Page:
When I look back at my childhood, I watched my father work extremely hard to make a living, to make ends meet. Watching this daily routine, I often found myself saying, “I hope I never have to do that.” He would get up at 4:30 a.m. and off he went, day in and day out like clockwork.
As some of you may know, my father is an operative mason, which is a skilled worker who builds by laying units of substantial material such as stone or brick.
As I grew up, I would go to work with him in the summers, on the weekends and over holiday breaks. I never really thought much about it being a long-term thing, just something that I was doing to make some extra money at the time.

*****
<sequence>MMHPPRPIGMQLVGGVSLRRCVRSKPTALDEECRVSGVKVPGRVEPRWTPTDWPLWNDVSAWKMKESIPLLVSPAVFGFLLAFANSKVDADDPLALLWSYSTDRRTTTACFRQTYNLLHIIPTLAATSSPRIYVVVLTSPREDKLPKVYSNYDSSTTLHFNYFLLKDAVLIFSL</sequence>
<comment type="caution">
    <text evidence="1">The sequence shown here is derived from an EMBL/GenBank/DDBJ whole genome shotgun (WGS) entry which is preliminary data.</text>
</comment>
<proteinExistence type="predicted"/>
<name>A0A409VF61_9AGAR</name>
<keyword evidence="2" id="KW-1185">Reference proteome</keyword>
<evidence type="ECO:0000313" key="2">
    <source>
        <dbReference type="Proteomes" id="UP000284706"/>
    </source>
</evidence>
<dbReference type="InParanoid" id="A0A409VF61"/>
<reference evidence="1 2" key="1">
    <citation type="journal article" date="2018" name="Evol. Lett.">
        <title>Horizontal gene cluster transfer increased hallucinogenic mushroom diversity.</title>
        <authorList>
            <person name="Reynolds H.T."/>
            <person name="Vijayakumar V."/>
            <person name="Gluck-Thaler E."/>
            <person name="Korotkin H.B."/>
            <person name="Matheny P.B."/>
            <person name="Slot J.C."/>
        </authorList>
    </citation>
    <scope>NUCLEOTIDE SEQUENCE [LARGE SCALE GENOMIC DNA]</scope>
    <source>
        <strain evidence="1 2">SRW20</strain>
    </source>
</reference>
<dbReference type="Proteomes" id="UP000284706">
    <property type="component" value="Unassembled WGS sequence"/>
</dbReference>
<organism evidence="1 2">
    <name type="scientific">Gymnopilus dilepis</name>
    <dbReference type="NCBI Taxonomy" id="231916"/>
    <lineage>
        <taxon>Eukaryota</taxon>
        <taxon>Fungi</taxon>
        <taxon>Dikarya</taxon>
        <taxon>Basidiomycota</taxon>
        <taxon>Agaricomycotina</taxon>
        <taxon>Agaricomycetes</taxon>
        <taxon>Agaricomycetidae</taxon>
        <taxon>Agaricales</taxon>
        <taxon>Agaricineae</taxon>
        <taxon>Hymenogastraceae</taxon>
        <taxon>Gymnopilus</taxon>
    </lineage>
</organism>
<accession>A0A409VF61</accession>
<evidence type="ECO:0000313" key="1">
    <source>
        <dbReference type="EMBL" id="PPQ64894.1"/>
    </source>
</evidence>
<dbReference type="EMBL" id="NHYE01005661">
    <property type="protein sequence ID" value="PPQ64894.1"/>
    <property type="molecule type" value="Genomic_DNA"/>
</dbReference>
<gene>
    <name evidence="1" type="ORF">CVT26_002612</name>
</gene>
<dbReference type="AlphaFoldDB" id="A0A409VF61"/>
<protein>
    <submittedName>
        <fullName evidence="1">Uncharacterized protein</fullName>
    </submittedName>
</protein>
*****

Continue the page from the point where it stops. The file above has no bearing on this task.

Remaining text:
Over time, as I worked for him more and more, I began to realize it was hard work, very demanding, extremely physical and done in all types of conditions.
As I grew older, my responsibilities increased and so did the hours. I recall one very memorable project I was on in Chicago while I was attending community college, just before leaving for Purdue University. My father’s company was working at Loyola University, on the Nun Chapel. It was a massive limestone restoration project – very detailed, dangerous and situated on the windy lakefront. I remember I wanted to run the job as the foreman. Instead, I was gifted the opportunity to be the head laborer, responsible for all the journeymen and their needs.
What I didn’t know at the time, is that there is a difference between a Tuckpointer and a Bricklayer. The main difference is not the work they do, but rather the mortar that they want to work with. Here is why this point matters to me, and what I learned from the experience: